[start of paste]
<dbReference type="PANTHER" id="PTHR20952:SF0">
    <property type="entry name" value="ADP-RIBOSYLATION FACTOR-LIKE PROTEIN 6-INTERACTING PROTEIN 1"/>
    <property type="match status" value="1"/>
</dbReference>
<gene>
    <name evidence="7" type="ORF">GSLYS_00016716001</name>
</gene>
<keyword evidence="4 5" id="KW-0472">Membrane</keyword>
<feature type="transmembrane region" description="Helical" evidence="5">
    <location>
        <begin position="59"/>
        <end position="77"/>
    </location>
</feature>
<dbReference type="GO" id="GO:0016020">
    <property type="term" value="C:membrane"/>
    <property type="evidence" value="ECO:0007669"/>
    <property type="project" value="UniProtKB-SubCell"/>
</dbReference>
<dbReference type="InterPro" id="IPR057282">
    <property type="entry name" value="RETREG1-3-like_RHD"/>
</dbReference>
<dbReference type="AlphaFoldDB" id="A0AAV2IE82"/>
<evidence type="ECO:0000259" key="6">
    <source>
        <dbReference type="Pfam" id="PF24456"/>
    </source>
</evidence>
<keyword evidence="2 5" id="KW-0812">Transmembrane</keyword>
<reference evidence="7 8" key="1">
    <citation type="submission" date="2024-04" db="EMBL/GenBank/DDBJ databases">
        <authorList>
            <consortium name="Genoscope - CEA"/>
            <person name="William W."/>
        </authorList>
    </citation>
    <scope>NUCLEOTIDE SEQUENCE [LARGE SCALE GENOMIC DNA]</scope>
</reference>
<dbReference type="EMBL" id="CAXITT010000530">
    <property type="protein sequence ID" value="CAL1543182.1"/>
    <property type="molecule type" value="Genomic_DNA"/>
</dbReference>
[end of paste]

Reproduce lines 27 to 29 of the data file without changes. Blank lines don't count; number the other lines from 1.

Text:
    </source>
</evidence>
<keyword evidence="2 5" id="KW-0812">Transmembrane</keyword>